Course Title: “Religious Organizing for Racial Justice”
Taught By: Associate Professor of Religion Molly Farneth
This course examines grassroots democratic coalitions and movements, and considers how they try to forge solidarity and build power across religious and racial divides. The learning in this course is happening inside and outside of the classroom. Students are reading about and discussing the role of religion in local interfaith organizations like POWER Main Line and in national social movements such as the Black Lives Matter movement, and they’re critically examining concepts of religion and politics, democracy, citizenship, and power in the democratic organizing tradition. At the same time, students are working in collaboration with neighbors in Ardmore to address a long-standing neighborhood concern — the chain-link fence that marks the border between Haverford and its neighbors. Students are meeting with neighborhood residents and members of the Haverford community to build relationships, conduct power analyses, and plan actions that can materially improve that border and the campus-neighborhood relationship.
I hope that the course encourages students to think critically about their conceptions of religion and politics, citizenship, and power, and that it helps to prepare them for the slow but vital work of building just and equitable relationships in the communities they find themselves in after leaving Haverford.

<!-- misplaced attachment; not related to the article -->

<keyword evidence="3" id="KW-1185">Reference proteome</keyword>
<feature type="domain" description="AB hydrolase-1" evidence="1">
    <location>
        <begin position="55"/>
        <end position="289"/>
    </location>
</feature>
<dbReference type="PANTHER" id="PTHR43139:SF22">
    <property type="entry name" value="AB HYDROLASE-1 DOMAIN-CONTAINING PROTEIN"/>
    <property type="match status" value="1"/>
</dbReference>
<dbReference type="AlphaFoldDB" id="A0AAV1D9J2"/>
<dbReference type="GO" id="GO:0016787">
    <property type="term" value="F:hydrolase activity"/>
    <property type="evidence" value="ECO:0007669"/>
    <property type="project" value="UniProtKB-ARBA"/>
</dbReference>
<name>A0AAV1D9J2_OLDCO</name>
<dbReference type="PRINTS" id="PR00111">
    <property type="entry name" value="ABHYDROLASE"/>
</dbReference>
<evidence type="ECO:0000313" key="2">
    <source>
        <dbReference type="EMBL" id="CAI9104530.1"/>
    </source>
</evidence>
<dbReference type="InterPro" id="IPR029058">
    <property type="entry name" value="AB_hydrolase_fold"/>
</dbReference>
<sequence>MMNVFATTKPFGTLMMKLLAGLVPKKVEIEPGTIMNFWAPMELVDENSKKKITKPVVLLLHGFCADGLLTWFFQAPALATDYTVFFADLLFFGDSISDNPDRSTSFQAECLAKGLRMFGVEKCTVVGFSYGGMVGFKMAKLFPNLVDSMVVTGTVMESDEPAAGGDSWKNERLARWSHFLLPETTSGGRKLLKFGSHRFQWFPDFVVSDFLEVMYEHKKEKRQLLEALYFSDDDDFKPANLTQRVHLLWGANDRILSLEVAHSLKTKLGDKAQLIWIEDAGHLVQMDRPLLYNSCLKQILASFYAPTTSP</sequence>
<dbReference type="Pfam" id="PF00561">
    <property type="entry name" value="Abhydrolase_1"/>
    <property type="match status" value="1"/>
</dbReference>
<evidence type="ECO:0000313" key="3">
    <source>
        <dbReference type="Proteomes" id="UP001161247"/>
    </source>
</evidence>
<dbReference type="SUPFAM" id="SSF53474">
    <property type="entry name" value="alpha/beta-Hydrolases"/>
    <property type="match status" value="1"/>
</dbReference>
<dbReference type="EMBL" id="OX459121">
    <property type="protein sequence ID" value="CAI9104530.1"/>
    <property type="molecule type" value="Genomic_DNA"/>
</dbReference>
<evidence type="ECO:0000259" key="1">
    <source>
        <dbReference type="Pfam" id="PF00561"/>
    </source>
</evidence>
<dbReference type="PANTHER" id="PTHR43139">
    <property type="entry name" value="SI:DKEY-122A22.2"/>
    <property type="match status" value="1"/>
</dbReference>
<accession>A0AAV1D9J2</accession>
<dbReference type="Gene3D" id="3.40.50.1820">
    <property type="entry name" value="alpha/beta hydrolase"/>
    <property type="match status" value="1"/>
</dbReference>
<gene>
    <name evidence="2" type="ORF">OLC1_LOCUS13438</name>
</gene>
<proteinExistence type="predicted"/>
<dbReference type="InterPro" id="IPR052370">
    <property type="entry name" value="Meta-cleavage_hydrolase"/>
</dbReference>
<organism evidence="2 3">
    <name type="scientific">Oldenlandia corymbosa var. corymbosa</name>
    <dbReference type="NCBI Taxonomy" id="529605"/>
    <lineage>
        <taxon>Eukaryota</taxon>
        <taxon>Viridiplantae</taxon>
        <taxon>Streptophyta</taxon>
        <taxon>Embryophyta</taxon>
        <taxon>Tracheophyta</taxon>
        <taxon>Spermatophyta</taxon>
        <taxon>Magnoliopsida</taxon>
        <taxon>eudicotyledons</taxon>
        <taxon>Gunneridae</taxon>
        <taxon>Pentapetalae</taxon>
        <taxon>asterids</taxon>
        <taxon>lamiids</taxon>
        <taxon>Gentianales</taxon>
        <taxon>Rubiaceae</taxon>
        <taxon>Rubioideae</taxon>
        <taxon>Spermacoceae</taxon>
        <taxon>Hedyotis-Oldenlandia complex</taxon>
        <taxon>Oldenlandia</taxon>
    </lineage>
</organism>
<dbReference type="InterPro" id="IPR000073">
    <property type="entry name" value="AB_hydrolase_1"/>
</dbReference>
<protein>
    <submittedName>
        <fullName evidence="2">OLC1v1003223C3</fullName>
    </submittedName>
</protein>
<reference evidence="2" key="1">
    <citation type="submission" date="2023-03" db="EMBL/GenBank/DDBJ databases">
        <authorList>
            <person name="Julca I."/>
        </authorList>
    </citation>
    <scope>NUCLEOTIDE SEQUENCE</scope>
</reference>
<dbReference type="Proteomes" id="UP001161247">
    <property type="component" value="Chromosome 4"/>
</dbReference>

The course grows out of my interest in religious involvement in justice-seeking democratic movements, as well as students’ demands during last year’s strike for racial justice that the College examine and rectify its relationship with neighboring communities. I developed the community-engaged learning in the course in conversation with Eric Hartman of the Center for Peace and Global Citizenship and Ardmore residents, from whom I learned about the racial history of the border and fence along Armat Ave. and W. Spring Ave. and the changes that residents have been asking the College to make for years. It seemed to me that there was a clear opportunity to connect what students were learning about in the classroom with the work of building better relationships at and across that border.
This is the first of my own courses to involve a semester-long partnership with residents and institutions in Ardmore, and I’m excited to continue to develop this partnership into other opportunities for collaborative learning into future semesters.
Learn more about other classes offered by the Department of Religion.